Brussels, 12th October 2006
Europe's ageing population is an unprecedented challenge for the whole of society, but it is a challenge we must rise to, and we must rise to it now, concludes the European Commission's new Communication on “The demographic future of Europe – from challenge to opportunity". It underlines Member States' ability to meet the challenges of a shrinking workforce and an ageing population. The keys to success are the promotion of demographic renewal, more jobs and longer working lives, higher productivity, integrating migrants and sustainable public finances.
Vladimír Špidla, Commissioner for Employment, Social Affairs and Equal Opportunities said: “Concerns over the demographic time-bomb must translate into action and reform now. The next 10 years provide us with a window of opportunity. Let’s not miss it!”
The new Communication sets out five areas for concrete action to help Member States adapt to demographic change in their own national context:
Commissioner Špidla added: “The Europe of tomorrow starts today. Public policies need to be adapted to the new demographic order. For example: increasingly women between 30 and 45 have to carry a triple burden: having children, making a career and taking care of aging parents. In a “life cycle approach” we need to make our educational systems and our work patterns more flexible to support those who want to have children when they want them.” He added: “It is important that member states give a strong signal to businesses and citizens to change their expectations and attitudes, particularly in the labour market.”
The EU's strategy for "Growth and Jobs" is designed to meet the challenges of ageing. It sets out concrete steps for reform: Changes are needed in the way businesses operate, the way we organise work and how we manage change. Today's Communication does not call for a new strategy to deal with ageing, but rather underlines the need for Member States to step up efforts and make the "Growth and Jobs" strategy a reality. The challenge of Europe's ageing population needs to be integrated in all policies.
Europeans are living longer, in better health and women have more equal access to the job market. These are positive developments. But we also have to reform our retirement policies. First results in member states are encouraging and show that Europe can rise to the challenge.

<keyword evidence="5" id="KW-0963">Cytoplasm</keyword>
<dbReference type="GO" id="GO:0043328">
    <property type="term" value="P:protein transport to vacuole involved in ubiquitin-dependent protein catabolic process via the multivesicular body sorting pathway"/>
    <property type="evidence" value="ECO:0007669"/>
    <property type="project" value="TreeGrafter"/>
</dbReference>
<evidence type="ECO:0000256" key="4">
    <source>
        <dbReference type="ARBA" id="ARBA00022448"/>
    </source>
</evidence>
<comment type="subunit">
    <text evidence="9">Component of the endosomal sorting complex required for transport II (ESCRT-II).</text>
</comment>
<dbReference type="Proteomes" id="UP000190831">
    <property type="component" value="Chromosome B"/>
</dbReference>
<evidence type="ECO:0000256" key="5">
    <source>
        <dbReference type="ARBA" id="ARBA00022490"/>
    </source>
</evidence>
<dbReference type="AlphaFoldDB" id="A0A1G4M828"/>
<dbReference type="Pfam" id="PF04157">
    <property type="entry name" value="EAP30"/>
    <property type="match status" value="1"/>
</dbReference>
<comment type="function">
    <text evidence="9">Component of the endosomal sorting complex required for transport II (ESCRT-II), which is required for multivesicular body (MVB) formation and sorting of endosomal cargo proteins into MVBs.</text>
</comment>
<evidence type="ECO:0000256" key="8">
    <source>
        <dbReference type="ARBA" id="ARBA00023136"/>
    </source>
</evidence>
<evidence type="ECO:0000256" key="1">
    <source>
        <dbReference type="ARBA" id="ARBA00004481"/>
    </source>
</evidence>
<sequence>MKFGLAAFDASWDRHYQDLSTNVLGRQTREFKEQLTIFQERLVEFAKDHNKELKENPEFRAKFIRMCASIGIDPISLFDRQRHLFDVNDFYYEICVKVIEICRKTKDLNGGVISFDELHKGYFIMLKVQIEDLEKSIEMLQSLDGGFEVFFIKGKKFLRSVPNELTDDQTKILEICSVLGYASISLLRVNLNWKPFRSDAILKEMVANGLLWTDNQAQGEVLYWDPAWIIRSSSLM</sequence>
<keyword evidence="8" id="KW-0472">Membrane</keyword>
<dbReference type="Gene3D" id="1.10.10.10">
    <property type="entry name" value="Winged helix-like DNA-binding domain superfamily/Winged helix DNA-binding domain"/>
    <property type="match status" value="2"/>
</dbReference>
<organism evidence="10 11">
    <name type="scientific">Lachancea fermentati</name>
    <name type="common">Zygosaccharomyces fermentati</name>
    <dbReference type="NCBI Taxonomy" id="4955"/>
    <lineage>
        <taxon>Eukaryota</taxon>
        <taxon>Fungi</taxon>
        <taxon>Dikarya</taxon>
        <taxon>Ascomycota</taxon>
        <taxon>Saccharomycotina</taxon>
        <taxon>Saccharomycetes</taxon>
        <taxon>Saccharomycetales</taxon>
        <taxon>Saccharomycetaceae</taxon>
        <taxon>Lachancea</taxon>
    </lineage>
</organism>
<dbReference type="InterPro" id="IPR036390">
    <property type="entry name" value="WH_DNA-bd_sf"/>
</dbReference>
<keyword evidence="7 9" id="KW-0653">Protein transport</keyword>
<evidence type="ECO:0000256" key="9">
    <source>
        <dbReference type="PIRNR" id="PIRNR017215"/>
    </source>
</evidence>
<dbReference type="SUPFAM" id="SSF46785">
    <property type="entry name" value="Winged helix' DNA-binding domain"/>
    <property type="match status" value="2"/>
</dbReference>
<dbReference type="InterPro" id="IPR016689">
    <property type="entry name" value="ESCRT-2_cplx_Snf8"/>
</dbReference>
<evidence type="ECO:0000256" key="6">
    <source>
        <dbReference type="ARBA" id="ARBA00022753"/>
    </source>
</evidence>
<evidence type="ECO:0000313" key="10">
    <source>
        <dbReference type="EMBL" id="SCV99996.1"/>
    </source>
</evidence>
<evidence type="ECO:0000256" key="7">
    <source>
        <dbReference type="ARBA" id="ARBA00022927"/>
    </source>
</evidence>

Today, there are four people of working age for every person over 65. Falling birth rates, rising life expectancy and the retirement of the baby-boom generation mean that, by 2050, this ratio will have dropped to two workers paying for one pensioner. But even though the share of Europe's working age population will fall, overall employment in the EU is projected to continue rising until 2017, due to more women and older people entering the labour market and staying in work.
Today’s communication follows up on the recent public consultation on demography and the Hampton Court informal summit in October 2005. At the same day, the European Commission is launching a management and labour consultation on balancing professional, private and family life and publishing a communication on the sustainability of public finances (see IP/06/1356)
Launch of the first stage of consultation of the social partners on the issue of reconciliation of professional, private and family life
Much progress has already been made at EU level to ensure maternity and parental entitlements for workers. Member States that have gone beyond Community legislation in this area have shown the benefits of reconciliation policies: combine flexible leave arrangements, quality care facilities for children and other dependent family members and thereby ensure that more women participate in the labour market.
The Demography Forum
Most of the issues linked to the demography debate are the responsibility of
Member States but they concern the EU as a whole. As a follow-up to today's
Communication, the Commission will be hosting on October 30th and
31st the first biannual European Demographic Forum, bringing together
national government experts in the field. The aim is to identify and exchange
best practices on ageing policies (See attached MEMO/06/372
for examples of successful policies from Member States), providing Member States
with new ideas as well as helping eliminate the perception of ageing as a threat
to our economic and social prosperity.
 2005 Green Paper public
consultation on demography: